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Johnson's Russia List
9 May 1999
[Note from David Johnson:
1. AFP: Facing impeachment, cornered Yeltsin prepares to strike back.
2. Reuters: Russia WW2 vets say Clinton today's Hitler.
3. AP: Belarus Keeping Nuclear Facilities.
4. Peter Mahoney: Kosovo and US-Russian Relations: An Alternative View
5. AP: US Charges Stilt Russian Steel Town.
6. Wallace Kaufman: Russia, Pipes, Poverty and Property/3276.
7. Albert Weeks: Missed opportunity? (Yugoslavia).
8. Vladivostok News: Russell Working, Forget the Central Square; city
needs a Gulag monument.
9. Moscow Times letter: Russia's Market Unreal and Anger Is Against Elite.
10. Los Angeles Times: Steven Merritt Miner, Is Russia the Right Nation
to Be Carrying the Serbs' Ball?
11. The Sunday Times (UK): Mark Franchetti, Chernobyl invaders reclaim
Facing impeachment, cornered Yeltsin prepares to strike back
MOSCOW, May 9 (AFP) - Russia's unpredictable and often erratic President
Boris Yeltsin this week faces an impeachment vote which observers fear may
end in political confrontation and financial doom.
A cornered Yeltsin has always struck back at his foes and analysts say he
is likely to do so again when parliament picks up the five-count hearing on
The Kremlin, however, needs the Communist-controlled parliament now more
than ever as a heavy stack of key tax legislation rests at its doorstep.
Russia's economic future depends on those bills since the International
Monetary Fund (IMF) and other lenders refuse to stretch a last-chance
lifeline to Moscow until reforms finally come into law.
Now even the most sober Kremlin watchers are warning that Russia has
entered yet another spell of uncertainty that in the worst-case scenario
could turn the nation into a financial pariah and see Soviet-era
nationalists running the show.
"A constitutionally empowered president with Mr. Yeltsins record for doing
the unexpected, and who feels as cornered and as isolated as does Mr.
Yeltsin currently, is a highly volatile variable," the MFK Renaissance
investment firm cautioned in a recent note.
"All omens portend a fairly serious escalation in political uncertainty."
Impeachment would deliver a deep personal wound to Yeltsin. It would rid
the president and his family of political immunity and close his chapter in
the history books on a humiliating note.
Relations here have already turned so testy that Yeltsin at times refuses
to shake Prime Minister Yevgeny Primakov's hand.
"No matter what the outcome of impeachment things will be far worse after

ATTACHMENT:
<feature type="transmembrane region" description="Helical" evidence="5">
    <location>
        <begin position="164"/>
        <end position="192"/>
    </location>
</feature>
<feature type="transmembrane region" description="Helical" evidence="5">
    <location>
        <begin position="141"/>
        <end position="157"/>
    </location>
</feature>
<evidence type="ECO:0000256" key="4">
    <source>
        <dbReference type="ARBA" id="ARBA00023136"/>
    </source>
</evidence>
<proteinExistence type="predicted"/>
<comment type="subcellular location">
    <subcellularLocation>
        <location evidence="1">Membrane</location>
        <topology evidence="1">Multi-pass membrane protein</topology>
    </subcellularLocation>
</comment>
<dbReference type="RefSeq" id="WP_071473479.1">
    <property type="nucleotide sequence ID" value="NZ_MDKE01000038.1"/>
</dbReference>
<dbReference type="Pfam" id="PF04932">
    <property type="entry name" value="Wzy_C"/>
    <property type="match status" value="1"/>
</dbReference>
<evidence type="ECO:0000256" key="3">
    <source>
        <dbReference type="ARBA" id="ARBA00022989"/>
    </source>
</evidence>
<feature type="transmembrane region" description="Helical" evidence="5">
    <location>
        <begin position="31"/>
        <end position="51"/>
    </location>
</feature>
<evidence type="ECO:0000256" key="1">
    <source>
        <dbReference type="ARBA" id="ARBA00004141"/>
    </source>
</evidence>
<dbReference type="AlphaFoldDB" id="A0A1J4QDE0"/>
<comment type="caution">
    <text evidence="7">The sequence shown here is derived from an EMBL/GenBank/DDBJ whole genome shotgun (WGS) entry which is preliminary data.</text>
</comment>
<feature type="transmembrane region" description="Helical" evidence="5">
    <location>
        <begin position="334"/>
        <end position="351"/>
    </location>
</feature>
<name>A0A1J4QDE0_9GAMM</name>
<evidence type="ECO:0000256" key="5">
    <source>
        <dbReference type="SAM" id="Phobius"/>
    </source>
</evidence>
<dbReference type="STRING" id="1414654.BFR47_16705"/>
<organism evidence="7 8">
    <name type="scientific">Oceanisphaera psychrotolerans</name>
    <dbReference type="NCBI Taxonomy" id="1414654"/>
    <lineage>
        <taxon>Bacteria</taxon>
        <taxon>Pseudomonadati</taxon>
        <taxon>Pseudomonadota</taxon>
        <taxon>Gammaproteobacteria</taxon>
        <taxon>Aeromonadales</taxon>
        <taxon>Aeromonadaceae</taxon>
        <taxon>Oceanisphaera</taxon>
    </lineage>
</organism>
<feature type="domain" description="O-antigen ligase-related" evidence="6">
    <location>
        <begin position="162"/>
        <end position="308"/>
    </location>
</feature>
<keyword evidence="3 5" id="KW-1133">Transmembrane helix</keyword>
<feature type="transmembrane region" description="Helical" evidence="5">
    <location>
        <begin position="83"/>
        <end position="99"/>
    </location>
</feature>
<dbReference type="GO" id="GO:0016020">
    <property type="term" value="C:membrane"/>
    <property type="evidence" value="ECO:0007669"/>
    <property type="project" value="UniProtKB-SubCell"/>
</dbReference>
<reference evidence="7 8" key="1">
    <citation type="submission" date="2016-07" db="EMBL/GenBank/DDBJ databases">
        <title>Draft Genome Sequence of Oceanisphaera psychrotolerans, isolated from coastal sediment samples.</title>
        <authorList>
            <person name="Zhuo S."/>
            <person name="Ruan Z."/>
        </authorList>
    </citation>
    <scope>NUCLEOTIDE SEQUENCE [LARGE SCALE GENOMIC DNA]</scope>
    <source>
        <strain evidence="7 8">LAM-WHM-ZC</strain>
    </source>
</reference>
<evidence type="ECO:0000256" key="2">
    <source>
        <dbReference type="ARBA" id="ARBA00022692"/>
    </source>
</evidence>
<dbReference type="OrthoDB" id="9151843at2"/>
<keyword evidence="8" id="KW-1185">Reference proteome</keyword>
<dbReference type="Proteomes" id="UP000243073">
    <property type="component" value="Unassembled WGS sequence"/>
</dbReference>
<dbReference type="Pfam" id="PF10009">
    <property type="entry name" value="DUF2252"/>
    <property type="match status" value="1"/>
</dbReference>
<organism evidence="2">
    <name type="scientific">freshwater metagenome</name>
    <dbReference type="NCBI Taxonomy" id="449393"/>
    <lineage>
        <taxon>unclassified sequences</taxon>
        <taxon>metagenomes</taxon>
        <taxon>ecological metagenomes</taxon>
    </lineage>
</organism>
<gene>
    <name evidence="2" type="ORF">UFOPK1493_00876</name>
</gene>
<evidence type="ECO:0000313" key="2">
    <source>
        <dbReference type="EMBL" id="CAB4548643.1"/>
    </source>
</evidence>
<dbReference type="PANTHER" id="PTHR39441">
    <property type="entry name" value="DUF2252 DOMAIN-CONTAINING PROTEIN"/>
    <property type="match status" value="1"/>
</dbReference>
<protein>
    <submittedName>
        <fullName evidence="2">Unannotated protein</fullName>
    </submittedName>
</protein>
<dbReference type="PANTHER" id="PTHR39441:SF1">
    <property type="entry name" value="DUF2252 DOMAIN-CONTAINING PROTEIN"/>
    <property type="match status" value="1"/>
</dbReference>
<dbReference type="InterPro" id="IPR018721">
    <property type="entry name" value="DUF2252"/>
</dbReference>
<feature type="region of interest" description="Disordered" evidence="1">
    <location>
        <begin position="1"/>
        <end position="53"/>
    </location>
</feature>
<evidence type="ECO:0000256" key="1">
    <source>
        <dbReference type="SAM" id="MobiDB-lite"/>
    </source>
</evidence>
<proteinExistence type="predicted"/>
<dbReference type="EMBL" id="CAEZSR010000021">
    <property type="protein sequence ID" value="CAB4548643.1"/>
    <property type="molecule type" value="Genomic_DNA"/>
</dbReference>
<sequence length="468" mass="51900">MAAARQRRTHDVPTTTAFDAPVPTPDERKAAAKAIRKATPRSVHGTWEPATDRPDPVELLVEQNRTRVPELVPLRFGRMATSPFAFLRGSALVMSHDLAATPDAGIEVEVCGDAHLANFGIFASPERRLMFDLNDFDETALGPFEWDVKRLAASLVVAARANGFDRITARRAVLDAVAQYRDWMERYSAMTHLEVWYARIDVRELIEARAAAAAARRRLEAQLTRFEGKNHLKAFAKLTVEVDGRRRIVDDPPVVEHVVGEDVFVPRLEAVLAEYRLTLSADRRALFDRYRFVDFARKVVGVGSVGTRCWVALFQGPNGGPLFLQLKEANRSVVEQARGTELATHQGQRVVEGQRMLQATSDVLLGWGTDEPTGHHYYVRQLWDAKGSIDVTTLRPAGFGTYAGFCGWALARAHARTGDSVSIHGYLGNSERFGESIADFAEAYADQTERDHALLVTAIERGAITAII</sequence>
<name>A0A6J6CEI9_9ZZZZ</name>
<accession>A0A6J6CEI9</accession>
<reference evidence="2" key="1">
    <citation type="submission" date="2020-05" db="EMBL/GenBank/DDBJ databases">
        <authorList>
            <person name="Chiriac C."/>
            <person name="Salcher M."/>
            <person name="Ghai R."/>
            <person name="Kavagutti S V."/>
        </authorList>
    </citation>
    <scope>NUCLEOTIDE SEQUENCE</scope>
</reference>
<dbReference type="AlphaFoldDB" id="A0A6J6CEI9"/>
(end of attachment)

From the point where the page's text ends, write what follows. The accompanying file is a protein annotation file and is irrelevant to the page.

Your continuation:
the vote then they already are," said Yevgeny Volk of the Heritage
Foundation research institute. "We are staring at government paralysis."
Parliament has been plotting impeachment for years but had previously
stalled from fear that a furious Yeltsin would dissolve the chamber in
But impeachment plays well with frustrated voters who last week gave
Yeltsin a two-percent approval rating. Parliamentary elections, meanwhile,
are only seven months away.
One count -- Yeltsin's decision to launch the disastrous 1994-1996 Chechen
war -- has a fair chance at collecting enough votes to send the entire
procedure to the courts and later the upper chamber of parliament.
"Impeachment rests on only a few votes," Volk said. "Right now it is too
close to call."
Powerful lawmaker Alexander Shokhin has already predicted that Yeltsin will
fire Primakov's government on Thursday evening.
"Of course Yeltsin wants to get rid of Primakov and he will," said
political analyst Andrei Piontkovsky. "It is just a question of time."
By firing Primakov -- or by axing Communists from his cabinet to make the
premier resign on his own -- Yeltsin would start a chain-reaction that
could quickly lead to a shut-down of parliament.
Deputies have rallied around Primakov and his leftist economic aides.
Almost any other candidate for the post would fail to win confirmation.
The constitution in that case allows Yeltsin to call for new elections.
A Russia without a confirmed government or parliament and headed by a
visibly ailing and sometimes rambling president is an unpleasant prospect
Analysts further point to sever anti-western sentiments here blown up by
NATO strikes against Yugoslavia which could lead to nationalists and
Communist sympathisers storming into power at the next elections.
The fate of any IMF-sponsored legislation would then likely be doomed for
This gloomy scenario however may yet be averted if Primakov uses his best
diplomatic skills on his Communist supporters in a bid to avert an
"Success by the government at managing to cut a compromise which is
acceptable both to (parliament) and to the IMF would provide powerful
evidence that perhaps, after all, the Primakov road to economic recovery is
more than a pipe-dream," MFK Renaissance said.
Russia WW2 vets say Clinton today's Hitler
By Adam Tanner
MOSCOW, May 9 (Reuters) - Russia celebrated the anniversary of Nazi
Germany's defeat on Sunday with many veterans saying U.S. President Bill
Clinton and other NATO leaders had filled Adolf Hitler's boots in leading
air attacks on Yugoslavia.
``Clinton and NATO are worse bastards than Hitler. Shame on them!'' said